David Frost, 22, had never attended a protest before the Black Lives Matter demonstrations in May. Then the cell phone-wielding Austinite became a key player in a series of events that touched off major change in the Austin Police Department.
When Austin police officers began using tear gas on screaming protestors to clear I-35 on May 30, Frost pulled out his phone and hit the record button.
"I wasn't originally going out there planning on filming," he said.
One video showed a group of protesters carrying Justin Howell's limp body to medics after an Austin police officer shot the 20-year-old Texas State student in the head with a "less lethal" round.
His 45-second clip on social media now has more than 10 million views. Outrage over the video, and similar ones on social media, led to a ban on less lethal rounds and tear gas at Austin protests.
"The importance of documenting this stuff is, like, nobody knew Justin's name for 48 hours," Frost said.
@arianalipkin https://t.co/ZGHtMpPj8B— David Frost (@David Frost) 1590986632.0
Amateur video footage has been critical to the Black Lives Matter movement since it gained national prominence in 2014 following the Ferguson unrest—and most recently in the death of George Floyd, which prompted protests around the world.
Austin police have even recognized the amateur videographers as valuable, frequently calling on citizens to send in their footage to help—including in the cases of Howell and Brad Levi Ayala, 16, who suffered brain damage after being hit with a bean bag round that same weekend.
"I have been filming," Frost said. "And I have noticed a lot more people filming as well."
Local activists are using video footage not only to capture and post isolated incidents but also to record protests, rally support and investigate misconduct.
"I'm seeing new tactics as well as new platforms being deployed," said Professor Dhiraj Murthy, who researches social media activism at the University of Austin at Texas.
It fits into a broader trend of the public watching the police, he said, a practice known as "sousveillance."
"It's the idea that you can monitor how the police are treating people," he said.
When Brendan Walsh, another newcomer to protests, saw video clips of the Austin protests in late May, he described it as "warfare on Austin citizens."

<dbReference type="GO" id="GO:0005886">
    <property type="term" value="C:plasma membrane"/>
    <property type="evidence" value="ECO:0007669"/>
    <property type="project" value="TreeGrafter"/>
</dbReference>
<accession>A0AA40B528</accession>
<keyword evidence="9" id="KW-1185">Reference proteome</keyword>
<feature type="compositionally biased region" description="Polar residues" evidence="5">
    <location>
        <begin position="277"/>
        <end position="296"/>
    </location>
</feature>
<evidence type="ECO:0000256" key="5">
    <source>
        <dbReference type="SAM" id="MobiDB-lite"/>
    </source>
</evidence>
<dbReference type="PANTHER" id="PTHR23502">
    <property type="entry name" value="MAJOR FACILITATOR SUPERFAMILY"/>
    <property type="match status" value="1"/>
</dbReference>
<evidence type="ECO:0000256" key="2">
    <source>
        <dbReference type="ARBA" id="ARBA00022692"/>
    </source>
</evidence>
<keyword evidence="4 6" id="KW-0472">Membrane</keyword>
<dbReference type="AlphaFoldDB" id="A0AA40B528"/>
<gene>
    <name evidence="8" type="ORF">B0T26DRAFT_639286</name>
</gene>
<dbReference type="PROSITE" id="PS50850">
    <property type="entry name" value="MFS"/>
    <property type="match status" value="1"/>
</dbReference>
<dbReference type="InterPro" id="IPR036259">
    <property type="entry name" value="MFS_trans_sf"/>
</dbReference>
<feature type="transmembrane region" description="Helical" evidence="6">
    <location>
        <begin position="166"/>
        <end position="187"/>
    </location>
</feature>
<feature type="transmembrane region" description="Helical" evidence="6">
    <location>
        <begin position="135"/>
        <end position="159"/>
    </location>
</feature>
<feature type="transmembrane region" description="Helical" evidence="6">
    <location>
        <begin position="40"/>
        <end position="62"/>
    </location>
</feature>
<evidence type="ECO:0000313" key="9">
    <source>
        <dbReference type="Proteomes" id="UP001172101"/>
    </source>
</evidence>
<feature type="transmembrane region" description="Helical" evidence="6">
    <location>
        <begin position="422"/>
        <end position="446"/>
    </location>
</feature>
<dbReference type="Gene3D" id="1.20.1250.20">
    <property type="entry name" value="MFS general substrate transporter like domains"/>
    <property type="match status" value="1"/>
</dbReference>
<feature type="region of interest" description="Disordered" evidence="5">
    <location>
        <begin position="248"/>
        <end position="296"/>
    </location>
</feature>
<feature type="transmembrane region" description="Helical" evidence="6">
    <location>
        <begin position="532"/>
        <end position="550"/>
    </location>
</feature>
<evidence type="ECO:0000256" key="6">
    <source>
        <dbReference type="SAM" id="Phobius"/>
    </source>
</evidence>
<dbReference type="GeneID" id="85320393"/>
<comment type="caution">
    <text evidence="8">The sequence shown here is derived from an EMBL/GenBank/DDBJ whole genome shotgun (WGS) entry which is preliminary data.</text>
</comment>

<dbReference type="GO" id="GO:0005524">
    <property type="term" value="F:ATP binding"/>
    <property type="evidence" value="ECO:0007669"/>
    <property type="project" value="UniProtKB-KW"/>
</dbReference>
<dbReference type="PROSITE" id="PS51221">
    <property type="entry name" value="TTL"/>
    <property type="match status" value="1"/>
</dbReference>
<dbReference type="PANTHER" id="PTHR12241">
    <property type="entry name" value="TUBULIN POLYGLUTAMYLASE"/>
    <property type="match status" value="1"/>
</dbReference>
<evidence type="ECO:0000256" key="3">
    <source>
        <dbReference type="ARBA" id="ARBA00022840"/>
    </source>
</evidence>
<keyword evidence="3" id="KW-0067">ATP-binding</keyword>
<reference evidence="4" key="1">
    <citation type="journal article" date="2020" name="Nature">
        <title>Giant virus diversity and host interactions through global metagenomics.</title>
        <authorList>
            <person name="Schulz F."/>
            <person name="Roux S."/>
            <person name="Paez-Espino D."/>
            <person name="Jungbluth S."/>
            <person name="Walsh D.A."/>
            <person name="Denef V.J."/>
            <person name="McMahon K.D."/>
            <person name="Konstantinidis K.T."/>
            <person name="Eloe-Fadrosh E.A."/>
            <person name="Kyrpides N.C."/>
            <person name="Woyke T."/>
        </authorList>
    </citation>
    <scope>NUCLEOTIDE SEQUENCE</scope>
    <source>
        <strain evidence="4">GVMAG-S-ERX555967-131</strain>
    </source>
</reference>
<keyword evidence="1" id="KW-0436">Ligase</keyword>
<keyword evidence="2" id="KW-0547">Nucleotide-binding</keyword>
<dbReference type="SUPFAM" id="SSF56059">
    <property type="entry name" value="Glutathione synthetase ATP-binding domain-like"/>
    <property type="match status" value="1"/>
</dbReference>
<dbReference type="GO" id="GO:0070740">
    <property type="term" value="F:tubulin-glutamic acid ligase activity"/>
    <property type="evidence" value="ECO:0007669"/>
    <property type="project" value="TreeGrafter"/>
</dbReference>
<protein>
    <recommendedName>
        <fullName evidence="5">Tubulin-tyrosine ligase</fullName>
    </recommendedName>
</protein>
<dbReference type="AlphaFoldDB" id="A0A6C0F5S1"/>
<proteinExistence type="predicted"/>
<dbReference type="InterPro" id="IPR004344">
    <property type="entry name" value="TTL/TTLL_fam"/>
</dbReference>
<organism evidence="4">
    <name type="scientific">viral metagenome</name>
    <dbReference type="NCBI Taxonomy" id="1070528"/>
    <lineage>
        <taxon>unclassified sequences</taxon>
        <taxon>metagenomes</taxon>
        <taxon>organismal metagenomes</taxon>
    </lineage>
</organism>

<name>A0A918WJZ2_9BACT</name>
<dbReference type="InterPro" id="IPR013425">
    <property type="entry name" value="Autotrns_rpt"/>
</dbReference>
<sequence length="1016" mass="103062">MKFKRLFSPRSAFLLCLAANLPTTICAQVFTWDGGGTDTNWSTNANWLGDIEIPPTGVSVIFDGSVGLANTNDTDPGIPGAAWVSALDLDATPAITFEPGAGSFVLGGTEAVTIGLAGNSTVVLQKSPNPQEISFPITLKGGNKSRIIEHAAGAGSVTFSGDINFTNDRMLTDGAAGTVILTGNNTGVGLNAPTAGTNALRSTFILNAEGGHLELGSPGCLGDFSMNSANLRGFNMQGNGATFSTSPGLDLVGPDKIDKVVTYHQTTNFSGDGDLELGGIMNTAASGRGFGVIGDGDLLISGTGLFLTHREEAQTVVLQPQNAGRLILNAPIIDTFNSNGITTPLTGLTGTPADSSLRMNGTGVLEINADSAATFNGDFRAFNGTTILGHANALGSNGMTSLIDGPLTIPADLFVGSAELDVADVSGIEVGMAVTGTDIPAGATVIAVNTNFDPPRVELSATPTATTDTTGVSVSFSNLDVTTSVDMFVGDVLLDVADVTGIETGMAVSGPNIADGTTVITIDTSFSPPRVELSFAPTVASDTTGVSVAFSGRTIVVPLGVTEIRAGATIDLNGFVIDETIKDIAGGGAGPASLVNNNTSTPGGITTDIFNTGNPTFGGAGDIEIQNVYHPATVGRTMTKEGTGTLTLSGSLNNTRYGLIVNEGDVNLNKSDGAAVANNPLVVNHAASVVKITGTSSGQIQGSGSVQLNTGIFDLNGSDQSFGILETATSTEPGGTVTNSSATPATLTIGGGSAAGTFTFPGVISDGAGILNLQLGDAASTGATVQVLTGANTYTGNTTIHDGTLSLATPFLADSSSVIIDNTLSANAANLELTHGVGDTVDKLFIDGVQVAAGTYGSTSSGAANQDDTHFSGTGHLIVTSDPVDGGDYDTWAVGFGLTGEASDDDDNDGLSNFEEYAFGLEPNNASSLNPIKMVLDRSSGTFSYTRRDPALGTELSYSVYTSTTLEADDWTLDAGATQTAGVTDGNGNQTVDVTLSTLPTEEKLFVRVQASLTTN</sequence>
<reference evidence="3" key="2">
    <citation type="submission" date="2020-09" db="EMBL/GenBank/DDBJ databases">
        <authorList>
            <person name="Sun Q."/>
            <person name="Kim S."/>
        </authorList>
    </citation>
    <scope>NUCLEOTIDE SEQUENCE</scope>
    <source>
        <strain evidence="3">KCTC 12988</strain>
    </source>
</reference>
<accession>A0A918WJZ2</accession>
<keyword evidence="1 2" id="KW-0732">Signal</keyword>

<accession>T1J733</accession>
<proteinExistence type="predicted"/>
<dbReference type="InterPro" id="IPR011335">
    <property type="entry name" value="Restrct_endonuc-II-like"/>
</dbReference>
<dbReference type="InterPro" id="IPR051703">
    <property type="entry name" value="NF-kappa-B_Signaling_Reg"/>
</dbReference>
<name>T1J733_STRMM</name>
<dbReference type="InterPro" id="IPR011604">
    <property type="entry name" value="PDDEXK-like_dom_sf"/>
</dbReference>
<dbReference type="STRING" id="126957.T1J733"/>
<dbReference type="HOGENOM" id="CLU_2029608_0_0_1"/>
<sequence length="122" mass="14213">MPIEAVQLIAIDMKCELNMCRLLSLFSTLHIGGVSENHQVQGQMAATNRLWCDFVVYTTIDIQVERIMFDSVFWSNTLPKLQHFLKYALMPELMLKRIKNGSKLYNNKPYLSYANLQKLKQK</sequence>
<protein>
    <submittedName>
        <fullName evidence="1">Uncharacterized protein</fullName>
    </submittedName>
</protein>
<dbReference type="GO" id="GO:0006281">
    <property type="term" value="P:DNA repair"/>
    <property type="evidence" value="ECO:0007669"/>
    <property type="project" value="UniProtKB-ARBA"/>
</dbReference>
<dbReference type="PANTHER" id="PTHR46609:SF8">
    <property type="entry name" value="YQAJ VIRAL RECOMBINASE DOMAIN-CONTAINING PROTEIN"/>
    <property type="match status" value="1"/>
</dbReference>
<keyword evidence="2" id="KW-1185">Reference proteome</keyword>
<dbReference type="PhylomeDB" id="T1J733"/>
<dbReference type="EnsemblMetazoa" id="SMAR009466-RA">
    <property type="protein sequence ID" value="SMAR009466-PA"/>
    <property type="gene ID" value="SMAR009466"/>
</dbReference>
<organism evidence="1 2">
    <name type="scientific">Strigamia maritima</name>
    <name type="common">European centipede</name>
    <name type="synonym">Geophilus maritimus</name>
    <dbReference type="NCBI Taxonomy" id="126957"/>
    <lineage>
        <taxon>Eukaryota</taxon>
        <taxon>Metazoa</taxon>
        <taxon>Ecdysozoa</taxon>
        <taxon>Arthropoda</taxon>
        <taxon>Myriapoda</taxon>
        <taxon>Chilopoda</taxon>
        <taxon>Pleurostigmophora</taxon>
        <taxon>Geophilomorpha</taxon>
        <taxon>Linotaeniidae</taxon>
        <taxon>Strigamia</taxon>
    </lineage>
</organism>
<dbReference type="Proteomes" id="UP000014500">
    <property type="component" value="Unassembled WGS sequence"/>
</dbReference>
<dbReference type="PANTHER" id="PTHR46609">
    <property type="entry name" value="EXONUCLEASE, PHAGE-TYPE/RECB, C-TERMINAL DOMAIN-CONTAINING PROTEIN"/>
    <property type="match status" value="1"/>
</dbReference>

Walsh scoured the internet for clips showing Ayala being hit. His goal: To identify the officer who fired the weapon.
Reddit has a strict anti-doxxing policy, due to its users wrongly accusing an innocent 22-year-old of being one of the Boston bombers. So Walsh created the Instagram account @justice4ayala, where he posted updates on his investigation.
Last week, APD confirmed to Texas Monthly what Walsh had already discovered: The officer's name was Nicholas Gebhart.
"There's a reason people are interested in my work," Walsh said. "They feel that this officer might not be held accountable."
Murthy says the actions of these amateur investigators tend to incite those who believe they're vigilantes.
"There have been plenty of incidents where the people filming footage have had abuse online leveled at them and that has resulted in real threats against them," he said.
Walsh said some protesters have sent footage to him instead of APD because they fear officers will ask why they were searching through their social media accounts.
Hiram Gilberto Garcia, an independent journalist who interviewed Austin protester Garrett Foster on camera the night he was shot and killed by an Uber driver, has documented being arrested by APD and discouraged comments that "initiate disagreement or discord."
In spite of of that, however, Walsh hopes more people follow his lead, especially as official inquiries drag on.
"This only took me 25 to 30 hours by myself to get a significant amount of progress," he said. "And now it has pushed from something that was just kind of an online project to what I feel is real change."
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A $500 million mixed-use development spanning 1,400 acres is coming to Southeast Austin, near Tesla’s headquarters at Giga Texas.
Plans for the development by Houston-based real estate firm Hines include 2,500 houses along with multi-family and townhomes, and commercial land. Hines is partnering with Trez Capital, Sumitomo Forestry and Texas-based Caravel Ventures.
The development, which is known as Mirador, will be located off the 130 Toll and Highway 71, which the developers say provides easy access to the Circuit of the Americas Formula 1 racetrack and other Austin attractions like restaurants, parks and live music venues.
Hines also boasts amenities like a 60-acre lake, over 600 acres of greenbelt, community parks, trails and a swimming pool.
“As Austin continues to grow into the tech epicenter of Texas, coupled with a supply-constrained market, the demand for new housing is at its highest,” Dustin Davidson, managing director at Hines, said. “Mirador will be critical in providing more options for Austin’s growing population and we are excited to work alongside our partners given they each provide a unique and valued perspective in single-family development.”
The local housing market has been hot in recent years, with home sales accelerating earlier in the pandemic. In July 2021, the Austin metro area hit its pricing peak at $478,000. As Austonia previously reported, the area has been expected to see the Tesla effect, with the new workforce driving up demand for housing and other services.
The single-family houses are expected to be developed over the course of six years, in phases. Construction on the homes is expected to start this year and home sales will begin in 2023.
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Editor's note: This story summarizes Sports Illustrated's story detailing Michael Center's involvement in the Varsity Blues college admissions scandal, based on interviews with SI's Jon Wertheim. Additionally, Austonia received comments from Michael Center, included in this story.